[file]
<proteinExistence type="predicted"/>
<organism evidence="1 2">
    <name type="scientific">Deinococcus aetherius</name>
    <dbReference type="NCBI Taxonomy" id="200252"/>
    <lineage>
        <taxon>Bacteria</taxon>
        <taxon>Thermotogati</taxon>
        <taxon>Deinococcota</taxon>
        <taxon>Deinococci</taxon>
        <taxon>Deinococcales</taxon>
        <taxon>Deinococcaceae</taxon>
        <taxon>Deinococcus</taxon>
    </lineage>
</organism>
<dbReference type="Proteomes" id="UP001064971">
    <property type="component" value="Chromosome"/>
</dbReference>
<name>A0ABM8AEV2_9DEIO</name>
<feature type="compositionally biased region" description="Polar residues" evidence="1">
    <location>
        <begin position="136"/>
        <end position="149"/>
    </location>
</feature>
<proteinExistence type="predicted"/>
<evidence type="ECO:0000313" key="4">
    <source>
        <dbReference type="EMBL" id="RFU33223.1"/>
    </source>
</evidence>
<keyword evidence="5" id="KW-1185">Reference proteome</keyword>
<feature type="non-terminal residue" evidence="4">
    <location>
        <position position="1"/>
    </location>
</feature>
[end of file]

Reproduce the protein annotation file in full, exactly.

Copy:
<proteinExistence type="predicted"/>
<organism evidence="1 2">
    <name type="scientific">Deinococcus aetherius</name>
    <dbReference type="NCBI Taxonomy" id="200252"/>
    <lineage>
        <taxon>Bacteria</taxon>
        <taxon>Thermotogati</taxon>
        <taxon>Deinococcota</taxon>
        <taxon>Deinococci</taxon>
        <taxon>Deinococcales</taxon>
        <taxon>Deinococcaceae</taxon>
        <taxon>Deinococcus</taxon>
    </lineage>
</organism>
<dbReference type="Proteomes" id="UP001064971">
    <property type="component" value="Chromosome"/>
</dbReference>
<name>A0ABM8AEV2_9DEIO</name>
<feature type="compositionally biased region" description="Polar residues" evidence="1">
    <location>
        <begin position="136"/>
        <end position="149"/>
    </location>
</feature>
<proteinExistence type="predicted"/>
<evidence type="ECO:0000313" key="4">
    <source>
        <dbReference type="EMBL" id="RFU33223.1"/>
    </source>
</evidence>
<keyword evidence="5" id="KW-1185">Reference proteome</keyword>
<feature type="non-terminal residue" evidence="4">
    <location>
        <position position="1"/>
    </location>
</feature>